San Jose is getting a new drug withdrawal management facility thanks to a $6.4 million grant to Pathway Society, a local substance-use treatment nonprofit.

The California Department of Health Care Services (DHCS) under its Behavioral Health Continuum Infrastructure Program (BHCIP) awarded the grant in late June to help fund a 30-bed, stand-alone facility adjacent to Pathway House, the nonprofit’s residential substance-use treatment center in downtown San Jose.

According to a press statement from DHCS, BHCIP is part of a broader commitment of Gov. Gavin Newsom’s administration to improve the state’s behavioral health and continuous care infrastructure. The grants are aimed to target various gaps in the state’s behavioral health facility infrastructure through six rounds of funding.

This is the fifth round of grants and its focus was determined in part by a statewide needs assessment last year that found significant gaps in the availability of crisis services and advocated for continuing such services to help reduce emergency department visits, hospitalizations, and incarceration.

A rendering of the Pathway Society’s planned 30-bed stand-alone withdrawal management facility that will be built adjacent to Pathway House in downtown San Jose. (Pathway Society via Bay City News)

DHCS has awarded $430 million for projects around the state that will increase mental health and substance use disorder treatment infrastructure in 21 counties.

“These investments will build crisis care capacity so Californians can get the help they need when it may be needed the most,” Dr. Mark Ghaly, secretary of the California Health and Human Services Agency, said in a statement.

Expanding detox capacity

In San Jose, the funding will support the construction of a new three-story building dedicated to withdrawal management, freeing up that facility to be used exclusively for residential substance use treatment, where they currently offer detox as well.

“With the grant, the facility will grow in two ways at the same time, we’ll be able to now increase residential capacity for substance use treatment and also double capacity for withdrawal management,” said Gary Montrezza, CEO of Pathway Society. “It’s a total win for us and for people and our clients in the community.”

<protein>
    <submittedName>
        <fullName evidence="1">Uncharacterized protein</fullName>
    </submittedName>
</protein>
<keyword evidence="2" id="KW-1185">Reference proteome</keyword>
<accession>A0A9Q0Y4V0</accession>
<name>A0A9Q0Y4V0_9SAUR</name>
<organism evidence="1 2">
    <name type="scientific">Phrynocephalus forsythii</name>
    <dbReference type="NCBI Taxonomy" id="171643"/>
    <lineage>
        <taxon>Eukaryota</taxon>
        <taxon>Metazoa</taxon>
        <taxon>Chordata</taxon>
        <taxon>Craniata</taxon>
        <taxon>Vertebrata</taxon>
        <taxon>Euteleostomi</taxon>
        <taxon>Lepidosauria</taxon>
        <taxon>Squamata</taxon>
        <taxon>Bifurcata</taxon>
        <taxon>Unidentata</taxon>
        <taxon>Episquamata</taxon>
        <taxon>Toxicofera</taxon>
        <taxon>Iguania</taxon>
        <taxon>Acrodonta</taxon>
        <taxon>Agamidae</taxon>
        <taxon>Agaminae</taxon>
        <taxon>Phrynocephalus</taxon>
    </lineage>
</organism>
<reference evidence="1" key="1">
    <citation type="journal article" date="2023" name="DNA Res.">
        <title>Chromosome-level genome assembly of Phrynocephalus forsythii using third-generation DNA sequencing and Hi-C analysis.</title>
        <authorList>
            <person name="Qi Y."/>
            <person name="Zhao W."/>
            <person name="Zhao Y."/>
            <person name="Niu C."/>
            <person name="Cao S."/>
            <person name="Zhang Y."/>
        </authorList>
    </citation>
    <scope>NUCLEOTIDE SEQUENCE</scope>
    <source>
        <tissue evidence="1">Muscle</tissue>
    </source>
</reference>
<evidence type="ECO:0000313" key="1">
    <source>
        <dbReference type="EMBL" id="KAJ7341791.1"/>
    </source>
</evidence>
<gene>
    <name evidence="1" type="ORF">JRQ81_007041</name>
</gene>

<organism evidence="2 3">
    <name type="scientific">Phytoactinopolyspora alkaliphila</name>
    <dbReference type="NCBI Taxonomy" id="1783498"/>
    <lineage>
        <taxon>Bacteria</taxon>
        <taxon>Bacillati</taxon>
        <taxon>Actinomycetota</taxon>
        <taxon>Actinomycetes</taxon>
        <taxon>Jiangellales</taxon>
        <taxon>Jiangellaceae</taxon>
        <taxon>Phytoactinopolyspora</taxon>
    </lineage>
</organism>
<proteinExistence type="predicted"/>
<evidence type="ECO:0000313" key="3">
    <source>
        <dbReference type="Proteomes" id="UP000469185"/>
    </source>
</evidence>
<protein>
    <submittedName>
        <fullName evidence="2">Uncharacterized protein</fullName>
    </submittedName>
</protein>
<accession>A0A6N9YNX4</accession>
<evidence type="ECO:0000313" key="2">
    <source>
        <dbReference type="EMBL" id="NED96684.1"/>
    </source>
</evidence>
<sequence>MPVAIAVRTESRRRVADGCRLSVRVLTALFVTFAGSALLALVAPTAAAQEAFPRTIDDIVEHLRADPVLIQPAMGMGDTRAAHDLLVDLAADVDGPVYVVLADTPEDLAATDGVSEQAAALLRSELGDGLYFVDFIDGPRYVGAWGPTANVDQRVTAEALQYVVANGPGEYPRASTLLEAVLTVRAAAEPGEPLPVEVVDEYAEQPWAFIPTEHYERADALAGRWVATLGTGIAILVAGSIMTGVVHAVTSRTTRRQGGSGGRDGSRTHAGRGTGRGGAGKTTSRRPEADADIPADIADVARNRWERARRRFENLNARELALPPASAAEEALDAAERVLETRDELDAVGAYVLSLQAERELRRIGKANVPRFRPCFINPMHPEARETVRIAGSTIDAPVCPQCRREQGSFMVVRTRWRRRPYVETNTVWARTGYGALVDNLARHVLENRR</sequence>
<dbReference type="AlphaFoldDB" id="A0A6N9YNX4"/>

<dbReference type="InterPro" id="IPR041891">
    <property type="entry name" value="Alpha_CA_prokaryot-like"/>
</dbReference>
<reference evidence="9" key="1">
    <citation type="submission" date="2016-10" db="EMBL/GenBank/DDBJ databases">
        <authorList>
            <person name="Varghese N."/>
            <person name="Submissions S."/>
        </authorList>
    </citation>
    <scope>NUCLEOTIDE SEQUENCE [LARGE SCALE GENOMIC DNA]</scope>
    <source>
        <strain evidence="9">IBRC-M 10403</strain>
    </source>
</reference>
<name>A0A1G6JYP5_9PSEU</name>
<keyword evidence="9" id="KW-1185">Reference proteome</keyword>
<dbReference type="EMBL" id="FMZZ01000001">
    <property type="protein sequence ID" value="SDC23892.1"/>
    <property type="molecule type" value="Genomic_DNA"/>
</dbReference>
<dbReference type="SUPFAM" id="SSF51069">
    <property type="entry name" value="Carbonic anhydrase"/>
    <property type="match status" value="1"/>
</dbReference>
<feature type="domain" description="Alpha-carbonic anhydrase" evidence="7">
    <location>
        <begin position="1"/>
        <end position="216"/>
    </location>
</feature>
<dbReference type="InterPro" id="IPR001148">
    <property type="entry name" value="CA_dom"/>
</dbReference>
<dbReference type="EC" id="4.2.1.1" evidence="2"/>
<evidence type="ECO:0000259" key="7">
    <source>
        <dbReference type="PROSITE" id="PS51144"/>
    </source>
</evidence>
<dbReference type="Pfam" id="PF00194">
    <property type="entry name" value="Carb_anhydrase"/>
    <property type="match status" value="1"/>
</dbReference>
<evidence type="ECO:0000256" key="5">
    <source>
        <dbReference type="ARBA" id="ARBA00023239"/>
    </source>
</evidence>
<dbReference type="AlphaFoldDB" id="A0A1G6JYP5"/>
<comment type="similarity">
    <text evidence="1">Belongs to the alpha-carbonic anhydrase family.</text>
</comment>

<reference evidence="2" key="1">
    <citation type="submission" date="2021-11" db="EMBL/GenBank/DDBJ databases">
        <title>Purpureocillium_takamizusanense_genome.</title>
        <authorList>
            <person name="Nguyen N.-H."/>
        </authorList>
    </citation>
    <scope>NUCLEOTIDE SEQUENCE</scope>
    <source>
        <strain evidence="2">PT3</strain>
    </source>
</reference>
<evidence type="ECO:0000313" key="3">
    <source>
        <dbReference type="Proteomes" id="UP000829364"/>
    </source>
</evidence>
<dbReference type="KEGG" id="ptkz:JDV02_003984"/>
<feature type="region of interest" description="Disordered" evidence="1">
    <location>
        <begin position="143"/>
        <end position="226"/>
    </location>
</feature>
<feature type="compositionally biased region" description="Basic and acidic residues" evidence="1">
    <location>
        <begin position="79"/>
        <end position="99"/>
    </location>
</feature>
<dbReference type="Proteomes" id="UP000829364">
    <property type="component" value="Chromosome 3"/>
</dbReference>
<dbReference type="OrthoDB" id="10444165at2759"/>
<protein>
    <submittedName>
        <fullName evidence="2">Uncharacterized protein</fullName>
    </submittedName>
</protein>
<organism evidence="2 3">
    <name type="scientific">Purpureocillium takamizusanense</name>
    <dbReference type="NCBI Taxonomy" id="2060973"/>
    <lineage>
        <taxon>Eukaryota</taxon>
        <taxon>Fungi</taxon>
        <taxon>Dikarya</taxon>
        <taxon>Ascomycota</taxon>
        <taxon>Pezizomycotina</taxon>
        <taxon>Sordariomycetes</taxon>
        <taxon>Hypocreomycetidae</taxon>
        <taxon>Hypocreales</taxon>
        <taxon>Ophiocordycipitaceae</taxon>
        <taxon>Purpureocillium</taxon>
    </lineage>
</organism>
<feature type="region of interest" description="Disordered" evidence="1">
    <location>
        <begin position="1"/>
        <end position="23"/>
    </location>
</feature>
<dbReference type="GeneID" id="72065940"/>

The detox capacity will be nearly doubled, from 16 beds to 30 beds, while residential treatment will increase by almost a quarter, to a total of 72 beds.

“It’s a total win for us and for people and our clients in the community.”

Gary Montrezza, CEO of Pathway Society

“Expanding treatment options for our most vulnerable residents is a key component of a multi-faceted approach to addressing homelessness,” said Santa Clara County Supervisor Cindy Chavez in a statement.

Supervisor Otto Lee and board president Susan Ellenberg last year had urged the county to declare a mental health crisis and build capacity. According to Montrezza, as a nonprofit with the most withdrawal management in the county, it was an opportunity to meet the need of the people.

“When people come in for detox that’s a really bad part of a person’s life. They’re at a very low point, and our goal all along was to build a facility that’s dedicated to the beginning of that journey. And make it a really soft landing for people,” Montrezza said. “We can get everything they need before anyone says, ‘hey, let’s enroll you in withdrawal management.’ We wanted to really make it a soft entry for people in a humane way and not clinical to come into our setting.”

Construction on the new building is expected to begin in September and end by June 2024.

Prachi is a Dow Jones News Fund intern at Bay City News. She is a journalism graduate from University of Southern California. She previously worked at Annenberg Media as a Multimedia Journalist and the Managing Editor. Prachi has covered social justice, climate and human interest stories. She is interested in written and visual storytelling.